EDMONTON -- Yet to turn a wheel or catch a pass, Kelly Campbell couldn't possibly answer the pointed questions that surround his reappearance in Edmonton.
Because only two things will silence the inquisition -- performance and attitude.
If both are good, he might turn back the clock to 2008, when he romped for a Canadian Football League-leading average of 22.6 yards per catch and scored seven touchdowns. But he showed up late, whether six days or eight months isn't actually clear, and he won't play Sunday's exhibition game at home against the Calgary Stampeders.
So the first time he can put actions to the words he spoke Friday at Commonwealth Stadium -- some encouraging, some evasive -- will be next week in Vancouver.
In the interim, the questions about health, willingness to be an Esk and any lingering desire to play in the National Football League will dominate conversations about him.
After all, the once-great, twice-reluctant Eskimos receiver left a vapour trail out of town after the 2008 season -- signing with Tampa Bay in January 2009 -- but couldn't seem to catch a plane back here after the Buccaneers cut him loose in October. Despite the fact the Esks had a contract and a ticket for him, Campbell failed to show.
"The business side of it wasn't where it was supposed to be, you know," he said Friday. "I can't really tell you the true ins and outs of it. We just had a lot of misunderstanding, miscommunication between Edmonton and my agent, and things didn't get worked out the way they were supposed to."
So the 29-year-old "released" his agent and represented himself in talks with general manager Danny Maciocia -- Campbell is essentially playing out the option year of his former deal -- but still couldn't make it here for the start of training camp, citing the all-inclusive personal reasons.
That kind of baggage produces a mixture of reaction upon arrival, even from Eskimos personnel.
"If he's happy to be here, then we're happy to have him here," said head coach Richie Hall, whose first impressions of No. 71 have been positive.
Hall, it must be pointed out, was not an Eskimo when Campbell last played for Edmonton.
But former receiver and current head scout Ed Hervey was, and he is taking a wait-and-see approach.
"He's got to come in and show what type of character and what type of person he is," said Hervey. "I think that's his thing, showing how well he fits in with the chemistry of the group. There's no question he's a talent. He's got to prove himself to his teammates."
Hervey has always maintained a firm grasp on what it takes to be a good teammate so his words ought to carry a stern warning.
Fact is, Campbell can be awfully high maintenance. He can be prickly, and that's offering him the benefit of a couple of letters. He can also be, as Maciocia put it, engaging and a little bit of a jokester.
Campbell need not be an angel, there aren't many in football, and if a consistent balance between his extremes is struck, great. Besides, Maciocia isn't really investing too heavily in Campbell, anyway. His receiving corps is already solid, anchored by Fred Stamps, and his dressing room is stocked with strong personalities and leaders like Kamau Peterson and Jason Maas.
If Campbell, or anyone else, doesn't care to fit in, the vets should be able to police the atmosphere. So Maciocia gets one year from a proven CFL talent at a reasonable price. He also heard personal assurances of long-term commitment from Campbell, though they aren't usually worth the breath they require to expel.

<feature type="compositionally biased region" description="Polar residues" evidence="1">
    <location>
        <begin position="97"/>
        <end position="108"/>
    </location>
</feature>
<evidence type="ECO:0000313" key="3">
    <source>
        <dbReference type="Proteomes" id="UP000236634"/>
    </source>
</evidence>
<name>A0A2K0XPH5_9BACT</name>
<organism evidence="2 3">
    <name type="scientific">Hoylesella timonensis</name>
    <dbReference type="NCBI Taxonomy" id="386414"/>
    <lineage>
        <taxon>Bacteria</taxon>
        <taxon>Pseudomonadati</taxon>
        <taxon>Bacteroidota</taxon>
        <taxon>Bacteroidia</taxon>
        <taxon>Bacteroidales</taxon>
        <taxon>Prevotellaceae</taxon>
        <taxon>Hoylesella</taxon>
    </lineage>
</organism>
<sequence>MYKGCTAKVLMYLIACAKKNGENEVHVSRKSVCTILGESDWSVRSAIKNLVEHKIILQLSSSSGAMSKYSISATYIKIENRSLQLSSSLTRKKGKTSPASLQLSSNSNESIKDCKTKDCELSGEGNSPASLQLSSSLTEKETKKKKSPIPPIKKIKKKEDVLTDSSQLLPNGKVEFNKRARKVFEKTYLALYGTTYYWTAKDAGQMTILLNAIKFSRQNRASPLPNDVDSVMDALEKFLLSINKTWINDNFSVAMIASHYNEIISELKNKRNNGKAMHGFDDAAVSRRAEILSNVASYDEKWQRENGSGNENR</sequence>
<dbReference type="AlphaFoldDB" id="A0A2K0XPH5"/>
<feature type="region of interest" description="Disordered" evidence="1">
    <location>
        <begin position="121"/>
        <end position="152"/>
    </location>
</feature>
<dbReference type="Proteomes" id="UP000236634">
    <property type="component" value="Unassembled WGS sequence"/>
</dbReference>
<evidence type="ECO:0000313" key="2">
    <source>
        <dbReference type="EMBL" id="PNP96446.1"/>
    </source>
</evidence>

"They all have aspirations of going south of the border," said Maciocia. "Everybody wants to cash in on the big payday. Everybody wants to make six, seven, eight hundred thousand.
"The reality is that's not the case for everyone. The reality also is when you get to a particular age, the NFL just stops looking and they start looking for younger and cheaper.
"But he's here now, and he's excited about being here. He told me on the phone his loyalty is to me and to the organization, and this is where he wants to be, and he wants to play here for a few more years."
Campbell told the media something else about his NFL past and CFL future. He said he was happy to be back but wasn't committing to anything beyond the here and now. He didn't know if there was another NFL job waiting for him, given that a quad injury hampered the last one.
"I can't answer that question. All I can do is set myself up to get that opportunity. I think moreso being that was the third year (an injury) happened to me and I wasn't able to showcase my talent in games, it was probably real hard to get on another team in 12 weeks."
So coming here is still about going back there? "I don't focus on the future, man. Right now, I'm taking one day at a time. I'm here with the Eskimos right now and that's where my focus is at."
For months after Campbell spurned the Esks, Maciocia didn't know where the guy was at, literally and figuratively. So the Esks groomed Jason Barnes and Efrem Hill, acquired Andre Talbot, shipped out Maurice Mann. They will count on Stamps, Peterson and perhaps Calvin McCarty in a tight end role. In theory then, Barnes or Hill could lose a regular spot to Campbell.
"He's definitely an amazing receiver and I wouldn't take anything away from him," said Barnes. "At the same time, nobody is going to lay down and give up a job."
At five-foot-11, 170 pounds, Campbell is not big but he's fast and he can out-jump defensive backs for the high ball. His skill set gives him a leg up on the competition, even if he is a week behind and will only get one exhibition game.
"Our scouting department did a great job bringing in tremendous speed and size," said Peterson. "We've got a lot of returning vets and some young up-and-comers that are ready to get going. Throwing Kelly in that mix just stirs the pot."
Interesting choice of words.
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